When determining arrangement, archivists should keep in mind the challenges of photographs, including the fragility of the material, preservation concerns for particular formats, the common absence of caption information, the common absence of original order, and the duplicative nature of the material as represented by negatives, positives, and copies of copies.
Like textual collections, collections comprised primarily of photographs should be arranged in a manner that takes into account original order, intellectual significance, security concerns, and physical attributes of the material.
Photographic negatives often prove invaluable in understanding the work of a photographer, especially in photographers’ archives where decisions about printing images can be discerned by comparing photographic prints to photographic negatives. Still, the reversed polarity of negatives makes them inherently difficult to describe. Negatives should be arranged with other photographic material, unless they require special storage (nitrate negatives are always separated; some other negatives are separated, depending on value or condition).
Item-level processing of negatives
When easily matched, file loose negatives with corresponding positive images. File negatives without corresponding positive images with other photographic material according to the arrangement scheme.
A collection consisting entirely or chiefly of photographs is often arranged into series by its creator or previous custodians. Collections with no discernable original order may be arranged into series in a manner that will best facilitate research.
Series-level arrangement within photographic collections may be based on formats (daguerreotypes, tintypes, cabinet cards, exhibition prints, albums), subjects (people, places, events), genres (portraits, landscapes, working prints), chronology, projects, photographers, etc. Physical arrangement by format facilitates appropriate storage, but it need not dictate intellectual arrangement.
Further arrangement at the file and item levels may be carried out if the volume or research value of the material justifies such an approach.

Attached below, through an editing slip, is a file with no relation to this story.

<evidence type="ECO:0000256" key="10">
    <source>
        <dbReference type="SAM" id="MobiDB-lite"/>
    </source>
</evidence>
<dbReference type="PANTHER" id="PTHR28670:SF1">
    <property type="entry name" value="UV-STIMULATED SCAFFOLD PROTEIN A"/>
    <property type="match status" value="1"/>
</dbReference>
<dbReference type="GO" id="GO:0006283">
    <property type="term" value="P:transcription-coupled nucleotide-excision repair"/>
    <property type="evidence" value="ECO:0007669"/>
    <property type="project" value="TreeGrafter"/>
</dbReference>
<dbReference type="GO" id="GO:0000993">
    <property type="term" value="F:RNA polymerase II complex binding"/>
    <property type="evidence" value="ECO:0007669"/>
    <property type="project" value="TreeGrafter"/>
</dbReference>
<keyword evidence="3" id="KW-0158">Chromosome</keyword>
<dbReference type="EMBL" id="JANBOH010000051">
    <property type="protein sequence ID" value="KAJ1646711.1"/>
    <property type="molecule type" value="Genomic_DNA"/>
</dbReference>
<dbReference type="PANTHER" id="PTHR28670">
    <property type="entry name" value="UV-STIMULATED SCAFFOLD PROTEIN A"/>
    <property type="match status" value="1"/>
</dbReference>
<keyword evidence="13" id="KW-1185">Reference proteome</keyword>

Photographs created by corporations, government, and professional photographers often have filing schemes that provide access to images, but there can be peculiarities in these schemes that an archivist should recognize in his/her arrangement of the photographs. Remain cognizant of any relationship that may exist between negatives, photographic prints, and any other derivatives.
Photograph collections amassed by collectors (see Randolph Linsly Simpson Collection, Peter Palmquist Collections) or created by the library (for example, see WA Photos File) can range in their preexisting arrangement from little or no organization to highly detailed filing schemes.
Arrangement of photographs within collections of other material should take into account original order, research value, volume, and format, among other concerns.
It is common to create a Photographs series in collections with any significant amount of material; a small number of photographs may be filed in Personal Papers, Other Papers, or in another appropriate series. A Photographs series may be arranged chronologically, by subject, by genre, or by format, as best serves the research use of the material. Some common subseries titles include Portraits, Snapshots, Family, Friends and Family, People, Individuals, Groups, Places, Travel, Albums, and Photographs of Artwork.
Photographs accompanying correspondence, writings, or other papers are usually kept with the item they accompany.